MANDATORY MINIMUM SENTENCES MUST BE RESTORED TO KEEP VIOLENT CRIMINALS OFF THE STREETS

May 22, 2017

Prosecutors, law enforcement, families and PA’s top victim advocate call on Senate to take action on HB 741

Harrisburg, PA —Prosecutors, law enforcement, victims, victims’ families, and victims’ advocates called on the state Senate to protect Pennsylvania’s communities by taking action on a bill that would restore mandatory minimum sentences for violent offenders.

House Bill 741 passed the House by a vote of a vote of 122-67 on April 5, 2017. A similar bill passed the House last session but was never brought to a vote in the state Senate.

“For years, mandatory minimum sentencing worked to get and keep dangerous criminals off the street,” said PDAA President and Lebanon County District Attorney David J. Arnold, Jr. “The lack of mandatories is hurting us in prosecutions, preventing us from incarcerating violent convicts for an appropriate length of time and preventing the criminal justice system from providing more certainty and closure to victims and their families. We are asking the Senate to take up H.B. 741 to help lessen the risk to our communities.”

In 2015, the Pennsylvania Supreme Court struck down many of Pennsylvania’s mandatory minimum sentencing statutes because they did not require the Commonwealth to prove the elements triggering the sentence beyond a reasonable doubt. H.B. 741, a bill sponsored by Pennsylvania State Rep. Todd Stephens (R-Montgomery/Bucks) addresses this technical issue and restores this important law enforcement tool in cases such as committing a crime of violence with a firearm, raping a child, assaulting an elderly person, selling drugs while in possession of a firearm, possessing a weapon of mass destruction, failing to register as a sexual offender and dealing large quantities of drugs.

“We need as a Commonwealth to send a clear message to our most vulnerable victims that the crimes committed against them are too heinous to not have a mandatory minimum sentence,” said Jennifer Storm, Pennsylvania’s victim advocate, noting that certain crimes should have certain justice. “We need to impress upon the offenders and would-be offenders that there is a steep price to pay for preying upon our most vulnerable citizens. We cannot allow the voice taken from the victims by the offenders to be mirrored by silence in our laws.”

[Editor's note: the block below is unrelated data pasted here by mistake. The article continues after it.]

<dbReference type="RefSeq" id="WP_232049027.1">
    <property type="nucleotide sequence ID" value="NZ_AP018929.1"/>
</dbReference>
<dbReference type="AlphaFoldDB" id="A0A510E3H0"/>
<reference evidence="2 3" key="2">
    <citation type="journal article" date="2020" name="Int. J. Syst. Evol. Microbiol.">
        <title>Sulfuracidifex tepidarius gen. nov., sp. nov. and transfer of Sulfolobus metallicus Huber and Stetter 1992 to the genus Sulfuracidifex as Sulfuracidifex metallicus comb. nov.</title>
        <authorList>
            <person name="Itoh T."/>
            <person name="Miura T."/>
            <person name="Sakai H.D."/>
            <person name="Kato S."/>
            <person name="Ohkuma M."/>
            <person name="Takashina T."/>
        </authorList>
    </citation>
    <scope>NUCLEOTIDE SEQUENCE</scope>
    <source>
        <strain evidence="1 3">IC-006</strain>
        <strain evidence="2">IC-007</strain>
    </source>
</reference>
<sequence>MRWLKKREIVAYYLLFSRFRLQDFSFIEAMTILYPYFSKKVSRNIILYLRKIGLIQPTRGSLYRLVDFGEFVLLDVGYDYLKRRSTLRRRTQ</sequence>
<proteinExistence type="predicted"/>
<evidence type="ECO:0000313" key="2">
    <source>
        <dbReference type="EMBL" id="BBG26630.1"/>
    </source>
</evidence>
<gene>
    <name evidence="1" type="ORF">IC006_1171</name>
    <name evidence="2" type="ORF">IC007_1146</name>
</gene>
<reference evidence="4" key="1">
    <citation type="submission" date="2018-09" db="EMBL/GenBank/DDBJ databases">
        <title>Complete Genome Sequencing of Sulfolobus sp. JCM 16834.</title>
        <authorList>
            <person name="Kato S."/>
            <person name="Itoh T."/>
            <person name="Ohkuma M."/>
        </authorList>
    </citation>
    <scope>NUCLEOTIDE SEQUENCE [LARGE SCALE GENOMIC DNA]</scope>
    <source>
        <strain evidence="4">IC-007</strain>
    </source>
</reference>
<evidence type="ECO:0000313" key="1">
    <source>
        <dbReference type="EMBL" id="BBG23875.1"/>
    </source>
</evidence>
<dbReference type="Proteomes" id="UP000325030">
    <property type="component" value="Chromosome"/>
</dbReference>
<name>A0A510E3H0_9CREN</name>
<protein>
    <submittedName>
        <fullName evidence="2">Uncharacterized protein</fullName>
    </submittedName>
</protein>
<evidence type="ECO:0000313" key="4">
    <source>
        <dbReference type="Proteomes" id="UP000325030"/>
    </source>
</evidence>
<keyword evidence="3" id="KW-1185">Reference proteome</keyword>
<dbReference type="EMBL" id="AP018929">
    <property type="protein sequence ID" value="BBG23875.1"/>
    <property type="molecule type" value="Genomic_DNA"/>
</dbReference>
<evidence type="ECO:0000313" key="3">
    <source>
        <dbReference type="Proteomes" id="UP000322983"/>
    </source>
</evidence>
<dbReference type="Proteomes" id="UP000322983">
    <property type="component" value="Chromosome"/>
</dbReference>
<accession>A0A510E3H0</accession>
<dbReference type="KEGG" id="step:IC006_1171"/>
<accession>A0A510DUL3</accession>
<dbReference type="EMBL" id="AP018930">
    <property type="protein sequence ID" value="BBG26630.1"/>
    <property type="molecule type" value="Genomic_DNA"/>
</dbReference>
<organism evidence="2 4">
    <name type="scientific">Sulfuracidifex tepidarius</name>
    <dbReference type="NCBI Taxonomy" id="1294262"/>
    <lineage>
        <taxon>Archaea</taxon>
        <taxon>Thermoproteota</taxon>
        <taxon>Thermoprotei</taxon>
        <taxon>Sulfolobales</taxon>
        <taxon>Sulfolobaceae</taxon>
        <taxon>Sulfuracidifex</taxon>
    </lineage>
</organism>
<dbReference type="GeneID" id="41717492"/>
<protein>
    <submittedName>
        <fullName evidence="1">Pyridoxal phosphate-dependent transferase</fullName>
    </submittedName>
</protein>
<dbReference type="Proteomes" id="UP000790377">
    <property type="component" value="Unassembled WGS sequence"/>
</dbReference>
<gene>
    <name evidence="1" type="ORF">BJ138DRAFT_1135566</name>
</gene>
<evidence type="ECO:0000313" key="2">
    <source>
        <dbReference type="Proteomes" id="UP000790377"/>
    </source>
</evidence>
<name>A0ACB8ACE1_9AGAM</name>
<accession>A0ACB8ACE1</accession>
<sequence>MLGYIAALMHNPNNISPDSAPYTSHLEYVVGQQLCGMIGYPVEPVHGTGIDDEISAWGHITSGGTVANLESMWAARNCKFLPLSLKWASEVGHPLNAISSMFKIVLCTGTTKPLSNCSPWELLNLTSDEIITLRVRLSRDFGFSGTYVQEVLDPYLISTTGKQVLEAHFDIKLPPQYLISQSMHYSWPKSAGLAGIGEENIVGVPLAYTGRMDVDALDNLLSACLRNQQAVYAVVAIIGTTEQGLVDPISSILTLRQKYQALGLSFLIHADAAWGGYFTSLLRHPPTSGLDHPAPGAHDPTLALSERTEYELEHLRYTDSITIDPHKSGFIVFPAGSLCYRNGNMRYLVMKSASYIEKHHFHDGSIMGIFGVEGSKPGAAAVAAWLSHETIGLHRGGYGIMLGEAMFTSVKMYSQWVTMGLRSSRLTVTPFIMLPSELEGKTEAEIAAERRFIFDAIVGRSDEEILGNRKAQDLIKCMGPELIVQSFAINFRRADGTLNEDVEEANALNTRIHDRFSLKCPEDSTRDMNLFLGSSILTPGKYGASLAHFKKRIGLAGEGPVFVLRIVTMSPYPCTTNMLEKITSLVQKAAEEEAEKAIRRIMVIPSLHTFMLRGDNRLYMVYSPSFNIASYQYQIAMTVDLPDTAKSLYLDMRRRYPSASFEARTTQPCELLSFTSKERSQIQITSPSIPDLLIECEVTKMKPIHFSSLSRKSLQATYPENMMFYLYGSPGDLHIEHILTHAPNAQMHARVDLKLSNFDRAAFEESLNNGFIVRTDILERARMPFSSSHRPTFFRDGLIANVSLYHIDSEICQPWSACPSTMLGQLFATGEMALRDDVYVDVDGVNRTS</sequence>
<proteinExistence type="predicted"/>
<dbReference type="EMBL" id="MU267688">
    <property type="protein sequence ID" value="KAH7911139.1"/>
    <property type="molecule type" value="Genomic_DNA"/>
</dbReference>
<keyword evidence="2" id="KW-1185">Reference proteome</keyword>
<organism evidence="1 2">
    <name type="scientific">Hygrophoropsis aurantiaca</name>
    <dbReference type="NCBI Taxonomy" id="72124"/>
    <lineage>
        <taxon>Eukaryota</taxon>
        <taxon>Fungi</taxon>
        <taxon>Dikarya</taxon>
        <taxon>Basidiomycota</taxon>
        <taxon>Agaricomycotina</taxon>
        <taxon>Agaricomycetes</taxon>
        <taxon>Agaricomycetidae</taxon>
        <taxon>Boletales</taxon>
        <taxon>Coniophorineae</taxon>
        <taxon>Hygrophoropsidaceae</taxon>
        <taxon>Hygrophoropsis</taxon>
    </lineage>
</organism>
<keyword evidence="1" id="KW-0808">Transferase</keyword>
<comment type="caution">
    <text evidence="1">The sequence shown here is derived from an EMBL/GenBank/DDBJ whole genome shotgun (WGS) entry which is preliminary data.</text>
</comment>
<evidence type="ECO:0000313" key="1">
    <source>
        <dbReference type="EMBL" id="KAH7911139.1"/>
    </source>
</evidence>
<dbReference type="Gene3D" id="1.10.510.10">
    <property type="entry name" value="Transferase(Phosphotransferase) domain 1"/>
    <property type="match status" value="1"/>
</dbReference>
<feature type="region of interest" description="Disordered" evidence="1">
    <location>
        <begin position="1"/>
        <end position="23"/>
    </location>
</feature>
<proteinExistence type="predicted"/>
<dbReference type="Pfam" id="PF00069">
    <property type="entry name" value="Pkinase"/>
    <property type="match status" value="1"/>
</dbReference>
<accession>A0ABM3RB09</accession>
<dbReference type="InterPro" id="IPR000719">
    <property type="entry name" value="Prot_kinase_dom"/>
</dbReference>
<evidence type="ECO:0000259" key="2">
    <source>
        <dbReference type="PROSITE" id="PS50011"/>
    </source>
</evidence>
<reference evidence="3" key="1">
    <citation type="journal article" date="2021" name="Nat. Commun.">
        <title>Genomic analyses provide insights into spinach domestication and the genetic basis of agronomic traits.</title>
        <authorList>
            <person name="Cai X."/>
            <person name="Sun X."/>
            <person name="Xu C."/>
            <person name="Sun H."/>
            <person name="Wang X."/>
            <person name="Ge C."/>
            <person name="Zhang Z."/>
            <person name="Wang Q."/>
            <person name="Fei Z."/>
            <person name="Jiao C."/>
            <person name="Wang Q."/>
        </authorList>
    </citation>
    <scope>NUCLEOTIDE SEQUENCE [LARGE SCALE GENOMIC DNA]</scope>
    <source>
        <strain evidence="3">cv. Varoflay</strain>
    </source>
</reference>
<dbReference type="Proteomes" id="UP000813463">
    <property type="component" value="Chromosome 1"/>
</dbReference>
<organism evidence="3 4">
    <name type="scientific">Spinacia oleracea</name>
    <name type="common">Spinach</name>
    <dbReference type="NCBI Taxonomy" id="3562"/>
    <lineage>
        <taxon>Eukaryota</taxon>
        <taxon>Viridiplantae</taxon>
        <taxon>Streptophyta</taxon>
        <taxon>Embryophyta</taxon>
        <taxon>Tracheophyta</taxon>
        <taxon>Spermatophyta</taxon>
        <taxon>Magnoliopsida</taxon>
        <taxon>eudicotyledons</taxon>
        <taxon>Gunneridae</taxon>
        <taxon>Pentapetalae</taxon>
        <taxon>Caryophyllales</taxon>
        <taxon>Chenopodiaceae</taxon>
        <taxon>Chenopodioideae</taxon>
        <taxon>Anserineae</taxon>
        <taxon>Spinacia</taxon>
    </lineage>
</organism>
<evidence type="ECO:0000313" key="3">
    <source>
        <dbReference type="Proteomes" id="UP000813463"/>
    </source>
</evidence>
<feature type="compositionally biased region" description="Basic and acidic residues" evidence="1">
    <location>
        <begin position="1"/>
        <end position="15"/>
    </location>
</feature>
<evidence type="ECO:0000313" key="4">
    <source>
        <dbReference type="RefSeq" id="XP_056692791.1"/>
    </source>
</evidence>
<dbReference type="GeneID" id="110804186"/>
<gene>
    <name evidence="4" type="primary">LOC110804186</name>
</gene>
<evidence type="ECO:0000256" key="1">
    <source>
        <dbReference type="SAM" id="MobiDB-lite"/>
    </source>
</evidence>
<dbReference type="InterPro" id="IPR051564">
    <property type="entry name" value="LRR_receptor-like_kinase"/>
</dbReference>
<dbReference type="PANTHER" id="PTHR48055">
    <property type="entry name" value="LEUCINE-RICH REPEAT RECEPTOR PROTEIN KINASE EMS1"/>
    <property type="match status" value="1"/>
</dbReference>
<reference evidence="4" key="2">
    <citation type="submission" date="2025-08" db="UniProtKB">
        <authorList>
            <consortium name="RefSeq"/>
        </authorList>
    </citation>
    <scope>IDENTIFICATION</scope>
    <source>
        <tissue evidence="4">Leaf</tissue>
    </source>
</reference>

A mother who lost her son to drugs echoed Storm’s call for uniformity of sentencing in the most heinous crimes and protecting the citizens of the Commonwealth.

“There is a battle raging and our children are facing it every day,” said Charlene Sciarretta. “We can save our children by fighting for their rights – for their lives. We need to get drug dealers off our streets. And make no mistake, anyone involved in drug trafficking will be prosecuted and held accountable. HB 741 will make sure this happens.”

Just last week, a Grand Jury in Montgomery County issued a report on “The Opioid Crisis.” Among its conclusions and recommendations was to restore mandatory minimum sentences for heroin dealers, traffickers and suppliers. The report states: “This epidemic knows no politics. Our legislature should support these public safety efforts and pass legislation necessary to hold those accountable who deal and supply heroin and substances like Fentanyl.”

The mandatory minimum sentences restored in H.B. 741 are meant to incarcerate offenders whom a jury of their peers determines to be a danger to society and a threat to public safety. While H.B. 741 restores the mandatory minimum sentences for violent crimes like sexual assault and violent drug crimes associated with drug dealing and trafficking, it would not restore certain low-level drug mandatories.

“When it comes to violent crimes such as rape, crimes committed with firearms and dealing large quantities of drugs, we know that mandatory minimum sentences work,” said Arnold.

Scholarly studies, including those by criminologists James Q. Wilson and Steven Levitt, conclude that longer sentences equate to less crime. Law enforcement and prosecutors in Pennsylvania have seen a difference on the streets and in the courtroom without them.

“Without mandatory minimum sentences, prosecutors, law enforcement and our communities feel the impact,” said Arnold. “Public safety is a core function of government. Even in times when we must stretch the public dollar and find more efficiency in government spending, we must never make sentencing decisions based on costs cutting goals. The cost to our communities, the risk to law enforcement officers and the price we are asking law abiding citizens to pay is much too high.”

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